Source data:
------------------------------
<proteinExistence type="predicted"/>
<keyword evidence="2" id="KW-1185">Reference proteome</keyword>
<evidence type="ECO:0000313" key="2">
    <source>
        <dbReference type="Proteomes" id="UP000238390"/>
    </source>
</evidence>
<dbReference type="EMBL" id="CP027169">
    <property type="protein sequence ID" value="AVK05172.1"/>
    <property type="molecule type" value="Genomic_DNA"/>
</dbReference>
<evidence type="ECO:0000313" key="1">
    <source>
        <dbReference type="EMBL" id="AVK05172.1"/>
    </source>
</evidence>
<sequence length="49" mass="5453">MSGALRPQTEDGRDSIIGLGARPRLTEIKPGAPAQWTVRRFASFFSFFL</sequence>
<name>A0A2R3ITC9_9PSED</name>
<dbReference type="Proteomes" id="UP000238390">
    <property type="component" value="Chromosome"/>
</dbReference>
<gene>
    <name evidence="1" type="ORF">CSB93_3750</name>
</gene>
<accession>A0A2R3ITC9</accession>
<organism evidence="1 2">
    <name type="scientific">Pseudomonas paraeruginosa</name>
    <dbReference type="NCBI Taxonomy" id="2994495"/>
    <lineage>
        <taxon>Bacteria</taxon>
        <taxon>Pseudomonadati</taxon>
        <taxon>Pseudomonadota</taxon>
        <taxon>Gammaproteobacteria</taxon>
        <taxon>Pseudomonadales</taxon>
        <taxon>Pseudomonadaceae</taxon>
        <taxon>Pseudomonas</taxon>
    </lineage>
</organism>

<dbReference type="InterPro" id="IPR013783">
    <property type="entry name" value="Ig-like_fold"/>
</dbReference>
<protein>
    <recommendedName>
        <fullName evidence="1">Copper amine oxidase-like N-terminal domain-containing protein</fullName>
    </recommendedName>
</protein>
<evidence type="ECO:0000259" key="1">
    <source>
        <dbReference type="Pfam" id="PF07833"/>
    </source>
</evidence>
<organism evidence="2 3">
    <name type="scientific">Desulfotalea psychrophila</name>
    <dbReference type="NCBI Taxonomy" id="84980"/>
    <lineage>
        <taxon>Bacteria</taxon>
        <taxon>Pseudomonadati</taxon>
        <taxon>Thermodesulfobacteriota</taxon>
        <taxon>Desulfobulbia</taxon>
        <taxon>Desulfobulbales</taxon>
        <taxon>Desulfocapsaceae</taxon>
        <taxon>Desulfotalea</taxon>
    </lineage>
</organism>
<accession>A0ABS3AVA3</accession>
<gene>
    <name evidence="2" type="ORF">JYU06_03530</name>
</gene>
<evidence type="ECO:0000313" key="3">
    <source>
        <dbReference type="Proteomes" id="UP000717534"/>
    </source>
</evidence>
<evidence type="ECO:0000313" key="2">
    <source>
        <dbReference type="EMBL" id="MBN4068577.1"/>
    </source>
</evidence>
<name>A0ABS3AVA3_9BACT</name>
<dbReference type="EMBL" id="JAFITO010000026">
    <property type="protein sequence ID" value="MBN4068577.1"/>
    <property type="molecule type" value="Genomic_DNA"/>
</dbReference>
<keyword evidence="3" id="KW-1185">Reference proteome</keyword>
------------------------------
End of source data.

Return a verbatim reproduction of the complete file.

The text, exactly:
<proteinExistence type="predicted"/>
<keyword evidence="2" id="KW-1185">Reference proteome</keyword>
<evidence type="ECO:0000313" key="2">
    <source>
        <dbReference type="Proteomes" id="UP000238390"/>
    </source>
</evidence>
<dbReference type="EMBL" id="CP027169">
    <property type="protein sequence ID" value="AVK05172.1"/>
    <property type="molecule type" value="Genomic_DNA"/>
</dbReference>
<evidence type="ECO:0000313" key="1">
    <source>
        <dbReference type="EMBL" id="AVK05172.1"/>
    </source>
</evidence>
<sequence length="49" mass="5453">MSGALRPQTEDGRDSIIGLGARPRLTEIKPGAPAQWTVRRFASFFSFFL</sequence>
<name>A0A2R3ITC9_9PSED</name>
<dbReference type="Proteomes" id="UP000238390">
    <property type="component" value="Chromosome"/>
</dbReference>
<gene>
    <name evidence="1" type="ORF">CSB93_3750</name>
</gene>
<accession>A0A2R3ITC9</accession>
<organism evidence="1 2">
    <name type="scientific">Pseudomonas paraeruginosa</name>
    <dbReference type="NCBI Taxonomy" id="2994495"/>
    <lineage>
        <taxon>Bacteria</taxon>
        <taxon>Pseudomonadati</taxon>
        <taxon>Pseudomonadota</taxon>
        <taxon>Gammaproteobacteria</taxon>
        <taxon>Pseudomonadales</taxon>
        <taxon>Pseudomonadaceae</taxon>
        <taxon>Pseudomonas</taxon>
    </lineage>
</organism>

<dbReference type="InterPro" id="IPR013783">
    <property type="entry name" value="Ig-like_fold"/>
</dbReference>
<protein>
    <recommendedName>
        <fullName evidence="1">Copper amine oxidase-like N-terminal domain-containing protein</fullName>
    </recommendedName>
</protein>
<evidence type="ECO:0000259" key="1">
    <source>
        <dbReference type="Pfam" id="PF07833"/>
    </source>
</evidence>
<organism evidence="2 3">
    <name type="scientific">Desulfotalea psychrophila</name>
    <dbReference type="NCBI Taxonomy" id="84980"/>
    <lineage>
        <taxon>Bacteria</taxon>
        <taxon>Pseudomonadati</taxon>
        <taxon>Thermodesulfobacteriota</taxon>
        <taxon>Desulfobulbia</taxon>
        <taxon>Desulfobulbales</taxon>
        <taxon>Desulfocapsaceae</taxon>
        <taxon>Desulfotalea</taxon>
    </lineage>
</organism>
<accession>A0ABS3AVA3</accession>
<gene>
    <name evidence="2" type="ORF">JYU06_03530</name>
</gene>
<evidence type="ECO:0000313" key="3">
    <source>
        <dbReference type="Proteomes" id="UP000717534"/>
    </source>
</evidence>
<evidence type="ECO:0000313" key="2">
    <source>
        <dbReference type="EMBL" id="MBN4068577.1"/>
    </source>
</evidence>
<name>A0ABS3AVA3_9BACT</name>
<dbReference type="EMBL" id="JAFITO010000026">
    <property type="protein sequence ID" value="MBN4068577.1"/>
    <property type="molecule type" value="Genomic_DNA"/>
</dbReference>
<keyword evidence="3" id="KW-1185">Reference proteome</keyword>